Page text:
Karel Appel and the CoBrA movement take centre stage at the Musée d’Art Moderne in Paris

Published on 03.04.2017
Dutchman Karel Appel is best known as one of the founder members of the CoBrA group. This summer, the Musée d’Art Moderne in Paris will come alive with colour as it devotes a retrospective to this vibrant artist. Until 20 August.
© Karel Appel Foundation / ADAGP, Paris 2017
La Chute du cheval dans l’espace silencieux, 2000
Musée d'Art moderne de la Ville de Paris

This exhibition has been made possible thanks to an exceptional donation of 17 paintings and 4 sculptures from the Karel Appel Foundation in Amsterdam,” explains curator Choghakate Kazarian. The exhibition, which will run until 20 August at the Musée d’Art Moderne de la Ville de Paris, comprises a series of landmark works including the Psychopathological Notebook and other ceramic pieces from the 1950s. The exhibition continues with larger installations dating back to the 1970s and 1990s, before finishing with a little-known farewell painting that the artist produced shortly before his death in 2006, at 85 years of age.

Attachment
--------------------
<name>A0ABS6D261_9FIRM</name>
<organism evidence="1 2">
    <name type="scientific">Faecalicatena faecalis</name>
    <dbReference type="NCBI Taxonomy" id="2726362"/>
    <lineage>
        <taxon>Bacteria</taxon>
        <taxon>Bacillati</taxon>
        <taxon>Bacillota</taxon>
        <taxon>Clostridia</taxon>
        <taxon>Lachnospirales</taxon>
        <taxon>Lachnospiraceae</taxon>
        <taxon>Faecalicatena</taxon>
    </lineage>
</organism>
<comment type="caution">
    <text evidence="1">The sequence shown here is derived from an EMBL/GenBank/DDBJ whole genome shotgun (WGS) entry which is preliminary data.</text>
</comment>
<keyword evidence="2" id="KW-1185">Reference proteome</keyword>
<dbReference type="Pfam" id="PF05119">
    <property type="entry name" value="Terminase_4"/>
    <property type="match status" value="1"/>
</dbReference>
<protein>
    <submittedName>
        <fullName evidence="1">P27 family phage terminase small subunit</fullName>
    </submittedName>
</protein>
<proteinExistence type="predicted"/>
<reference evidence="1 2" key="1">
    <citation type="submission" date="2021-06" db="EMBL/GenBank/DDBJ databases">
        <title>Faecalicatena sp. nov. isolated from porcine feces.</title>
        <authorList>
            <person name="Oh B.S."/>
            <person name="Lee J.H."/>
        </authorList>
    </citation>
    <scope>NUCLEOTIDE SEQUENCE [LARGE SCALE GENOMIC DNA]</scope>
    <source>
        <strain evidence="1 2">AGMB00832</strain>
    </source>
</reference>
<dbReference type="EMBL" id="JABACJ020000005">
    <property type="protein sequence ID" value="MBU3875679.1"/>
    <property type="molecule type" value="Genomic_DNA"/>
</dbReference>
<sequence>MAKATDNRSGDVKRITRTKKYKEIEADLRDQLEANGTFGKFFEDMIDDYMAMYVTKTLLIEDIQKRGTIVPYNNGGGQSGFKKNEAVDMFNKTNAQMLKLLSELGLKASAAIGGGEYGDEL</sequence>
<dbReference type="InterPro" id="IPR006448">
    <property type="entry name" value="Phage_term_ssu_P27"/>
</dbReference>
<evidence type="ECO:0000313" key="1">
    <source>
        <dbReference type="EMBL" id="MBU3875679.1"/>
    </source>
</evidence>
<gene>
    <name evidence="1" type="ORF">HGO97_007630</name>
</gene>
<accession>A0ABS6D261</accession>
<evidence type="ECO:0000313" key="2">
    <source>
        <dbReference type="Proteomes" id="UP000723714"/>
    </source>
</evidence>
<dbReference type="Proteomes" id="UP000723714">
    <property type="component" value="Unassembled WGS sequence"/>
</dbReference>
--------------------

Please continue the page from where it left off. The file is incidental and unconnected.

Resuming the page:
The name of Karel Appel will forever be associated with CoBrA, dating back to 1948 in Paris. CoBrA is an acronym of Copenhagen, Brussels and Amsterdam, the three cities from which this group of artists originated, including Danish painter Asger Jorn. Appel’s work was subsequently sponsored by art critics including Michel Ragon and Michel Tapié, who saw him as the European answer to the North American abstract expressionist movement spearheaded by Jackson Pollock.

As the Dutchman used to say: “Art must be spontaneous, must come from a need deep inside.” His work is a rejection of established values; it offers a fresh beginning, free from conventions and espousing the spontaneity of naivety. Following a transitional period in the 1970s during which he experimented with more abstract forms, Karel Appel’s art underwent a pictorial renaissance in the 1980s. This period is represented in the exhibition by a series of large polyptychs. The retrospective is punctuated by sculptures, from informal CoBrA-era creations to vast baroque installations whose playful nature perfectly reflects the vital energy of his painted oeuvre.

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